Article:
Cookies, cakes, pies, fudge - sweets seem to take over the holidays. To keep your blood sugar in check, be choosy about the baked goods you indulge in. Ask yourself: is that random tin of Danish butter cookies really worth the calories and carbs? Or would you be better off enjoying Grandma’s delectable Boston cream pie or Aunt Sally’s famous fudge? 

Allow yourself a small treat daily - one small cookie versus four. And practice mindful eating by savoring each bite. Make it more special by sharing dessert with others or plating it up nicely with some mint or pomegranate arils rather than mindlessly grabbing sweets from containers. 

Manage Stress 

The holidays often bring unwelcome guests - stress, fatigue, and a disrupted routine. Work deadlines loom, budgets get stretched thin, tricky relatives chime in, and travel plans go awry. When you’re overwhelmed and exhausted, it’s difficult to make healthy choices and resist temptation. Combat stress by pressing pause and practicing regular self-care. Carve out time for enjoyable hobbies, soothing baths, morning meditation, cozy reading breaks, and cat naps between parties[8]. 

Don’t be afraid to say no in order to protect your time, budget and sanity! Delegate tasks if you tend to take on too much. Ask loved ones for help. Avoid obligations that don’t spark joy. Scale back shopping and social commitments to reasonable levels so you can truly relax and enjoy. 

Get Adequate Sleep 

Holiday revelry can wreck havoc on your sleep-wake cycle, leaving you fatigued, stressed, and more vulnerable to cravings. Prioritize getting 7-9 hours of quality sleep per night[9]. With parties, late-night shopping excursions, and travel, this isn’t always easy but do your best! Maintain your regular bedtime routine as much as possible. 

Destress before bedtime, avoid electronics, keep your room cool and dark, invest in blackout curtains if need be, and reserve your bed for sleep and intimacy only. Catch up on rest when you can with naps and by sleeping in if your schedule allows. 

Bring Your Own Food 

Whether it's an office party, family dinner, or New Year’s bash, you won’t have much control over the food so bring your own if possible. Tote a healthy salad, veggies and hummus, protein-packed chili, or lighter soup. That guarantees you’ll have smart options to fill up on first before diving into indulgent apps and sweets. 

Stash healthy snacks in your purse, desk, or car. Bring single-serve packets of almond butter, apple sauce, nuts, low-sugar protein bars, popcorn, or individual hummus with baby carrots and snap peas. That way if indulgent treats show up, you can still make balanced choices.

 

Hit Reset January First 

While New Year’s resolutions get a bad rap, there’s no shame in wanting to better yourself starting January 1st! After an indulgence-heavy December, get back on track by meal planning healthy dishes, setting exercise goals, journaling intentions, sipping herbal detox tea, and tossing leftover holiday treats[10]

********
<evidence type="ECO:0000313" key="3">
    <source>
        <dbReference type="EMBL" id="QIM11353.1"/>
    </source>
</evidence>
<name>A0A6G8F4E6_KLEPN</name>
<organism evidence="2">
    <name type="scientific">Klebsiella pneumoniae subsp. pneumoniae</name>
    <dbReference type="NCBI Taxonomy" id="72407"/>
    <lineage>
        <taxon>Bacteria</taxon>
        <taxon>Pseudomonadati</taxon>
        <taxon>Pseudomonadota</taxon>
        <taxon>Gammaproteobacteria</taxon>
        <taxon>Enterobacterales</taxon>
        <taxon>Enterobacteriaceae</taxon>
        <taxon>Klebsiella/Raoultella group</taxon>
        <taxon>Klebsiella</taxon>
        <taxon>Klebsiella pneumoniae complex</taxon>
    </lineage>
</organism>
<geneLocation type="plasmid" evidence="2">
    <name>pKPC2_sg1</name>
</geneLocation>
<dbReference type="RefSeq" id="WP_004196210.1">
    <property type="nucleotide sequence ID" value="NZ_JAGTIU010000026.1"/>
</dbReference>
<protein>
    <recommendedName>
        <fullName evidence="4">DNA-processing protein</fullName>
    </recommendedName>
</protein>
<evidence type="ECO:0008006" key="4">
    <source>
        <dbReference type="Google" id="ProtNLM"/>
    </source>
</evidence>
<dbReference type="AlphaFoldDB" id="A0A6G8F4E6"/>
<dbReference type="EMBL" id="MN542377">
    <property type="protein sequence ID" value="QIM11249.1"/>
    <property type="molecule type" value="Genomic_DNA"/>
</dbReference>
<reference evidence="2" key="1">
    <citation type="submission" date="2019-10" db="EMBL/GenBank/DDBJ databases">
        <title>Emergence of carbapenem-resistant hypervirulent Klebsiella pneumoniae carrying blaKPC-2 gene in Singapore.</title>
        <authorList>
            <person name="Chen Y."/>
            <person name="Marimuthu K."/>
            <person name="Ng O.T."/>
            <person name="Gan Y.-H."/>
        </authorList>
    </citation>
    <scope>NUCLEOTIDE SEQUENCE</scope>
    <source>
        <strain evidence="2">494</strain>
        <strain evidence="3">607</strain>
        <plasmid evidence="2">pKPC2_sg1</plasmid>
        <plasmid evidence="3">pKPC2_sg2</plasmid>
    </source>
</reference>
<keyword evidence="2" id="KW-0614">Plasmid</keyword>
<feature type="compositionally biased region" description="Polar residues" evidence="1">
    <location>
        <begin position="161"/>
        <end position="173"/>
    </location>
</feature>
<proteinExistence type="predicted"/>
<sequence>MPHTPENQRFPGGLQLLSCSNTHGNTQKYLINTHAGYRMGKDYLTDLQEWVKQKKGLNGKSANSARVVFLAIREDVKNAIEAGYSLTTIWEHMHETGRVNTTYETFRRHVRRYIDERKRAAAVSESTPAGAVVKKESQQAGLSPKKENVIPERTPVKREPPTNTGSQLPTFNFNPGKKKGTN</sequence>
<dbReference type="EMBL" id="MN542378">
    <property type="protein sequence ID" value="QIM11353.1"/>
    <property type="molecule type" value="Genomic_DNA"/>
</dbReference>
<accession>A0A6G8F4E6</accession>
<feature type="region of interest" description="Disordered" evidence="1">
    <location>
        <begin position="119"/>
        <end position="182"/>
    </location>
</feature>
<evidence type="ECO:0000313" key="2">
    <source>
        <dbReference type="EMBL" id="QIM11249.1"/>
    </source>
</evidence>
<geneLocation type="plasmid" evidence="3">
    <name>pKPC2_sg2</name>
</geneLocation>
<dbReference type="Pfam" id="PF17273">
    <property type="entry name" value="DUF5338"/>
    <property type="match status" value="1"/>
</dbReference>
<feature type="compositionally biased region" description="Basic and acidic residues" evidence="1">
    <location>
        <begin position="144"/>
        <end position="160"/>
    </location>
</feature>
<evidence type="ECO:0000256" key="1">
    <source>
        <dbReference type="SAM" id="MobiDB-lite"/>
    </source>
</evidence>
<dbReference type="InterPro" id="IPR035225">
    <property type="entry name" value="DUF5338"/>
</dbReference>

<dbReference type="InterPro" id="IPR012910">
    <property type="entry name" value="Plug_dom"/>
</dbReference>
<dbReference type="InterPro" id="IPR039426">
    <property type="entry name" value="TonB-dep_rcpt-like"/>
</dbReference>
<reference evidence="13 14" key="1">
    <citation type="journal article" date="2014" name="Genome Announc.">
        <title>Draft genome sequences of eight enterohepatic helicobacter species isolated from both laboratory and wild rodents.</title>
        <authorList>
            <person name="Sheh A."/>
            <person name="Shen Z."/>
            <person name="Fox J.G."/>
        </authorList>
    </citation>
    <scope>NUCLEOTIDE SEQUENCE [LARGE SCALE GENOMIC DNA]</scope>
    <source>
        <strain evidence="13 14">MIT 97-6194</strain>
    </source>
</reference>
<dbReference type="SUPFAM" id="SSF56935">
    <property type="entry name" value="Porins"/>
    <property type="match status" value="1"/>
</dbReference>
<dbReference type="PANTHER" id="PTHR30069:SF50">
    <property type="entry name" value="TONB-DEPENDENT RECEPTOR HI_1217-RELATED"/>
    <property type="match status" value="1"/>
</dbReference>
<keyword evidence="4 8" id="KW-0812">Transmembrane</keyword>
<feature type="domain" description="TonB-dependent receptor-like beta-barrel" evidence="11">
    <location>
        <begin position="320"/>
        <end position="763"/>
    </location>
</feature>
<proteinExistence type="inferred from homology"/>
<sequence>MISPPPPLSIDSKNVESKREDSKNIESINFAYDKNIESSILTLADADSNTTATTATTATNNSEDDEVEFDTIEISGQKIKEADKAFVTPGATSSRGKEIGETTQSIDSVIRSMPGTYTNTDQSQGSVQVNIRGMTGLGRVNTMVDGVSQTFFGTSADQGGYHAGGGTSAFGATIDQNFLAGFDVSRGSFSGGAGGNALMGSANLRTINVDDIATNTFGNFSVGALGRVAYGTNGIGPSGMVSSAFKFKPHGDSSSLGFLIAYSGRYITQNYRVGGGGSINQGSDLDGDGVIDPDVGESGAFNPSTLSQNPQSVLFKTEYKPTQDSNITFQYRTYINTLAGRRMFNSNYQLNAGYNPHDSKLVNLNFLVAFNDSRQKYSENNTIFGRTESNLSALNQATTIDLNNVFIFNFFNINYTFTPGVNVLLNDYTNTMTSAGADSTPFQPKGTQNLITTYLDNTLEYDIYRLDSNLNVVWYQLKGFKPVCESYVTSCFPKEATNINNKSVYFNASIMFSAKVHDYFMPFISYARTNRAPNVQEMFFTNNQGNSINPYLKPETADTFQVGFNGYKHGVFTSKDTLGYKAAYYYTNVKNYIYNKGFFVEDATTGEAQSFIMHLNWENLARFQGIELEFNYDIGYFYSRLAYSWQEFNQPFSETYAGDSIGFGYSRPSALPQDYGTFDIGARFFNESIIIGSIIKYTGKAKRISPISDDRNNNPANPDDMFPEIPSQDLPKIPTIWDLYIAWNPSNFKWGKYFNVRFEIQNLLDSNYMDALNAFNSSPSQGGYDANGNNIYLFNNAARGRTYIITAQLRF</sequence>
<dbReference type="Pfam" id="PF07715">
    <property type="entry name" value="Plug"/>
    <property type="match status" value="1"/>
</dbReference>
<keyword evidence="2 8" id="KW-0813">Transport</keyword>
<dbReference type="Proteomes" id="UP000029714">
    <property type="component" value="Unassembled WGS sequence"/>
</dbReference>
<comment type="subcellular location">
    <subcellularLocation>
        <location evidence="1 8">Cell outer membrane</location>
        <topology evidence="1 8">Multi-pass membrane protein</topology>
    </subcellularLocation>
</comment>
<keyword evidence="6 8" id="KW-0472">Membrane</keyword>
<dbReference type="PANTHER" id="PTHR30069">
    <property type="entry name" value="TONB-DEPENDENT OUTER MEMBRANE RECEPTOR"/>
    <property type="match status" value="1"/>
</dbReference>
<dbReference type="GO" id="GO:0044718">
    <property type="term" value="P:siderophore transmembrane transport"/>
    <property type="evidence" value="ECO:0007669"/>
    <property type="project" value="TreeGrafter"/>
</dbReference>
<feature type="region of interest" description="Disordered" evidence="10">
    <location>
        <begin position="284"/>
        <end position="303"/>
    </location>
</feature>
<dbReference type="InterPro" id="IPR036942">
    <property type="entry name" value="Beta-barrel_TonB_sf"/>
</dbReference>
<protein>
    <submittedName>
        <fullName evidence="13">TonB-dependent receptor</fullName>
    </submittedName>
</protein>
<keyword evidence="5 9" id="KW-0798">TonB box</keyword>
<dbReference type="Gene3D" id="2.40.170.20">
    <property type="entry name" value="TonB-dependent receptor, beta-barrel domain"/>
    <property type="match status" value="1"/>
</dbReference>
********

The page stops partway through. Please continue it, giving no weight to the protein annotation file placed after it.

That said, you certainly don’t need to swear off carbs, cookies or cocktails indefinitely come January. Simply emphasize nourishing ingredients again, limit processed foods and added sugars, increase plant-based dishes, and get consistent with fitness. Find what makes you feel your healthiest and happiest all year long! 

The holiday season is about connection, celebration, and tradition. You can 100 percent enjoy the merriment without derailing your goals! This time of year is indulgent by nature - and that's okay. By putting some of these tips into practice, you can strike that tricky balance between health and holiday fun! 

References: 

[1] Schumacher, Anika, Caroline Goukens, and Kelly Geyskens. "Taking care of you and me: How choosing for others impacts self-indulgence within family caregiving relationships." International Journal of Research in Marketing 38.3 (2021): 715-731. 

[2] Mason, Frances, et al. "Effectiveness of a brief behavioural intervention to prevent weight gain over the Christmas holiday period: randomised controlled trial." bmj 363 (2018). 

[3] Ewals, Stephanie. "Common Holiday Challenges." 

[4] CHARGE, TAKE. "The Happy, Healthy Holiday Plate." (2019). 

[5] Test, White Cell Count. "Maintaining your diet and exercise routine during holidays." 

[6] Plans, Meal, and Yummy Extras. "10 Practical Tips for Staying Healthy During the Holiday Season." 

[7] “Staying Hydrated as the Temperatures Rise.” Kendall Reagan Nutrition Center, 6 Jan. 2022, www.chhs.colostate.edu/krnc/monthly-blog/staying-hydrated-as-the-temperatures-rise/

[8] Ewals, Stephanie. "Common Holiday Challenges." 

[9] “Get Enough Sleep - MyHealthfinder | Health.gov.” Health.gov, Aug. 2021, health.gov/myhealthfinder/healthy-living/mental-health-and-relationships/get-enough-sleep.

[10] DiGiulio, Sarah. “Why It’s so Hard to Come Back from Vacation — and How to Do It Better.” NBC News, NBC News, 22 Jan. 2020, 
www.nbcnews.com/better/lifestyle/why-it-s-so-hard-come-back-vacation-how-do-ncna1115341.